3.3. Comparison Results for Different Ultrasonic Output Power

Figure 7 shows laser microscope images of the surfaces polished with different ultrasonic output power under 10% abrasive concentration for 20 min. An increase in the output power facilitates the removal of partially melted powders and large structures. The discontinuities at the interface were also largely smoothed at 600 W. This is considered to be a result of the increase in the vibration amplitude, which will enhance the cavitation intensity and the impact velocity of micro-abrasive particles. Figure 8 illustrates the roughness Ra. The deviation of as-manufactured AM surface is high due to the partially melted powders and large structures. After ultrasonic abrasive polishing, some partially melted powders are removed and may leave micro-pits on the surface, so the deviation is still high. An improvement in surface finish can be obtained with an increase in the ultrasonic output power in this work.

3.4. Comprison Results for Different Abrasive Concentrations

Figure 9 shows laser microscope images of the surfaces polished with different abrasive concentrations under 500 W for 20 min. A decrease in partially melted powders can be confirmed with an increase in the abrasive concentration. Micro-sized abrasive particles suspended in the slurry act as bubble nucleation sites, which increase the overall cavitation intensity [26]. The total number of abrasive particles is larger for a higher concentration, hence they increase the material removal process through cavitation collapses and the abrasive particle effect. Figure 10 illustrates the roughness Ra for different abrasive concentrations. The average Ra value decreases with an increase in abrasive concentration of less than 30% and increases with concentration of 40%. It is also noted that the standard deviation of 30% concentration is much larger than 20%, which makes the roughness Ra fluctuate over a large range and results in a worse finish effect. The results indicate that the finish performance is generally improved with an increase in abrasive concentration in a certain range, however, a further increase cannot lead to a more desirable polishing effect. This is considered to be because a high abrasive concentration results in interference between the particles and a decentralization of the material removal, so that the polishing efficiency is weakened.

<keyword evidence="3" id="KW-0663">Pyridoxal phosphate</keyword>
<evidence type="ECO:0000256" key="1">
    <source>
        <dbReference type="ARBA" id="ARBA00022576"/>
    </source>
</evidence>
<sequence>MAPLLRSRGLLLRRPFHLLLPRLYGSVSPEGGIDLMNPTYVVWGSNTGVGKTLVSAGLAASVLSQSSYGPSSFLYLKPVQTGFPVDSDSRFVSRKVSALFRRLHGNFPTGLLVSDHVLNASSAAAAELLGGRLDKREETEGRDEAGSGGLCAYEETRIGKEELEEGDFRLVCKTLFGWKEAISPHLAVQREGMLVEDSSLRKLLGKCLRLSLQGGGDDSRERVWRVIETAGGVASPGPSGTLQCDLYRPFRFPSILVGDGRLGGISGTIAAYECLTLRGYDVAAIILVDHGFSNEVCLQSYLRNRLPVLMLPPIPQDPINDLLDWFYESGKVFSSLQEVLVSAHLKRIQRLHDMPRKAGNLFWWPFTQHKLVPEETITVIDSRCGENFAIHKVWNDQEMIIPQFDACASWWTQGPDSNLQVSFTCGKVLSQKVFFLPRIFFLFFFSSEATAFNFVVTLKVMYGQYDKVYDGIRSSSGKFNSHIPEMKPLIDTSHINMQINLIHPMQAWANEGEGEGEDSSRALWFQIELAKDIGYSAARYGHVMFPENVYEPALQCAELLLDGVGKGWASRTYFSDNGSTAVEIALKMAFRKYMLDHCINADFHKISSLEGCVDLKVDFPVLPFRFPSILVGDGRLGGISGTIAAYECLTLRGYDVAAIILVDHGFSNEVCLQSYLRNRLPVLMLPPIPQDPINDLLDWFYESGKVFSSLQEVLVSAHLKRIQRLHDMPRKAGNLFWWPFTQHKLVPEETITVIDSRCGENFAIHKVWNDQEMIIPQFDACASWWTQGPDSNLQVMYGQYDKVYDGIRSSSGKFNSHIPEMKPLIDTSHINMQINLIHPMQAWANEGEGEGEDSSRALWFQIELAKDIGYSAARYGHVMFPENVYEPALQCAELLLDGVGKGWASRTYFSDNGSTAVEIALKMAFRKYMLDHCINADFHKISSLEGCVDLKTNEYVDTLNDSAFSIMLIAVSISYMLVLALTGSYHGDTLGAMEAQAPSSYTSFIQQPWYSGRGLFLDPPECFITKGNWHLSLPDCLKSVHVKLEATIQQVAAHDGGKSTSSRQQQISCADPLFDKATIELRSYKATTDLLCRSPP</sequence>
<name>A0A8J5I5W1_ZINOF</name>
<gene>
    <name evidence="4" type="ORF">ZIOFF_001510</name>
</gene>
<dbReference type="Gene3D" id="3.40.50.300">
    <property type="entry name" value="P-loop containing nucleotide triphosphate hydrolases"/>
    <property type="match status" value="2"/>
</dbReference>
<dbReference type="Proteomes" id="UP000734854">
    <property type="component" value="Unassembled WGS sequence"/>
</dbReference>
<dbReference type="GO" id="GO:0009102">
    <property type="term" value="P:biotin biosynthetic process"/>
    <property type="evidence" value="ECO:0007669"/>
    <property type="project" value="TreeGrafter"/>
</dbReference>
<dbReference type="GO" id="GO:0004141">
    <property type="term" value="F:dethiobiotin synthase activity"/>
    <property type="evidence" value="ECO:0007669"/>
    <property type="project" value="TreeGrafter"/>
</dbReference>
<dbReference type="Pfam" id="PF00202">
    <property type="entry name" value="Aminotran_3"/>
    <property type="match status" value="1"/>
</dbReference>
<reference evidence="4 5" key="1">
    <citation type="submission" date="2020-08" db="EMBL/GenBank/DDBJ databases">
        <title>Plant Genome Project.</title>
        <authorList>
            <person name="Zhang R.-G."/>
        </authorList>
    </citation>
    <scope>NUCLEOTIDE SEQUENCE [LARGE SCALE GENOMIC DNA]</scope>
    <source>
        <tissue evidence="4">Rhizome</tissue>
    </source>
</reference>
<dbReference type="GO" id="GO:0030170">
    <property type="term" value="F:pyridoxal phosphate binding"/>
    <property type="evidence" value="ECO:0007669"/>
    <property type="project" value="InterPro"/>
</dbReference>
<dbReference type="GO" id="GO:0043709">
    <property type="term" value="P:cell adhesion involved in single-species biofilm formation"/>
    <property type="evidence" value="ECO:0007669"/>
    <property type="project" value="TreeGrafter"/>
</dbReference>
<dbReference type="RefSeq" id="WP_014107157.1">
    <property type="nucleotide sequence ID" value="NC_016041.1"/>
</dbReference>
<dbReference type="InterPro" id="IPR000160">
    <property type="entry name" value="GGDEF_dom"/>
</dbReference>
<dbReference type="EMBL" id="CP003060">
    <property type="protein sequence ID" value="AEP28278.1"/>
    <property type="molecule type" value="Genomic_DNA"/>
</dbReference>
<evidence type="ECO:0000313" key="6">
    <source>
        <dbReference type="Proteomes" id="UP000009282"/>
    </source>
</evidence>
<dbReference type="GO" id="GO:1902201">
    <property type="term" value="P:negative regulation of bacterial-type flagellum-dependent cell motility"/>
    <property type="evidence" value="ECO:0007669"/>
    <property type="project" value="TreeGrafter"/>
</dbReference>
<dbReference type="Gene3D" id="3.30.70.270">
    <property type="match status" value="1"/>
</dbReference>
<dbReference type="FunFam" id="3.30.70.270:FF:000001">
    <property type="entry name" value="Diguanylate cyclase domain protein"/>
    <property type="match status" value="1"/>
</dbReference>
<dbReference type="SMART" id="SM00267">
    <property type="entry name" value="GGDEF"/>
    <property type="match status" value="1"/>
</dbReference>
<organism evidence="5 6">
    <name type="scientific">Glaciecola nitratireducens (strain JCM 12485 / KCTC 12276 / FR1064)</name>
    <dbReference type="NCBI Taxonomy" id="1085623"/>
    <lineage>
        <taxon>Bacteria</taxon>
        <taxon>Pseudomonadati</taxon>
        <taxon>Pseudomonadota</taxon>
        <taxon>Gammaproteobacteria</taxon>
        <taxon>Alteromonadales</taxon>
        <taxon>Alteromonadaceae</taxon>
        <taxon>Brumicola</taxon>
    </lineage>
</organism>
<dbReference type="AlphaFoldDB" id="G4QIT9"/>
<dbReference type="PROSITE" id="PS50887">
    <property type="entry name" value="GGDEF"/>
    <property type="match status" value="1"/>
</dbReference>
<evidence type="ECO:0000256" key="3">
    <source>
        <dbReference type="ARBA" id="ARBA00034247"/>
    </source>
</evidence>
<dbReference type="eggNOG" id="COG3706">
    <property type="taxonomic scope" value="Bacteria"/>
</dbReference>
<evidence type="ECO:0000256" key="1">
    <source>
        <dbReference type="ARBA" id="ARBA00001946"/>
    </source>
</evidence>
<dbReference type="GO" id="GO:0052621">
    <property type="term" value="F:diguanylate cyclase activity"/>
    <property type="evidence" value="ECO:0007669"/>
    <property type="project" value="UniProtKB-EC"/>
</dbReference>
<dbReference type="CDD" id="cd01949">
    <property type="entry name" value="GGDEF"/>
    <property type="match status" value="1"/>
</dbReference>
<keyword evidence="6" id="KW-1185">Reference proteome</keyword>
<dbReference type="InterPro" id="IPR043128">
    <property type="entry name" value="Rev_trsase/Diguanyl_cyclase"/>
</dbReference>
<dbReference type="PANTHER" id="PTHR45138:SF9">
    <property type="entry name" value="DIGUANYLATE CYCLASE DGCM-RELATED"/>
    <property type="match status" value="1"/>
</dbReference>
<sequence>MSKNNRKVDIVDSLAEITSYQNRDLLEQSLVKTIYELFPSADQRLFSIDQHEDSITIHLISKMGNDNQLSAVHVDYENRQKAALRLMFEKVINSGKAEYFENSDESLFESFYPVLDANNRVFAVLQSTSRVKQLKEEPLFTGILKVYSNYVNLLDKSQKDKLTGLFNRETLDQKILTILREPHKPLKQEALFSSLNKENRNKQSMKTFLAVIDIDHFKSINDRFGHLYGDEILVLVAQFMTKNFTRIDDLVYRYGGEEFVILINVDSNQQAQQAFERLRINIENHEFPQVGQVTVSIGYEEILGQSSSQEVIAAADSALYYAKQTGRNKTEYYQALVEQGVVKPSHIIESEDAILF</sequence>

3.5. Simulation Results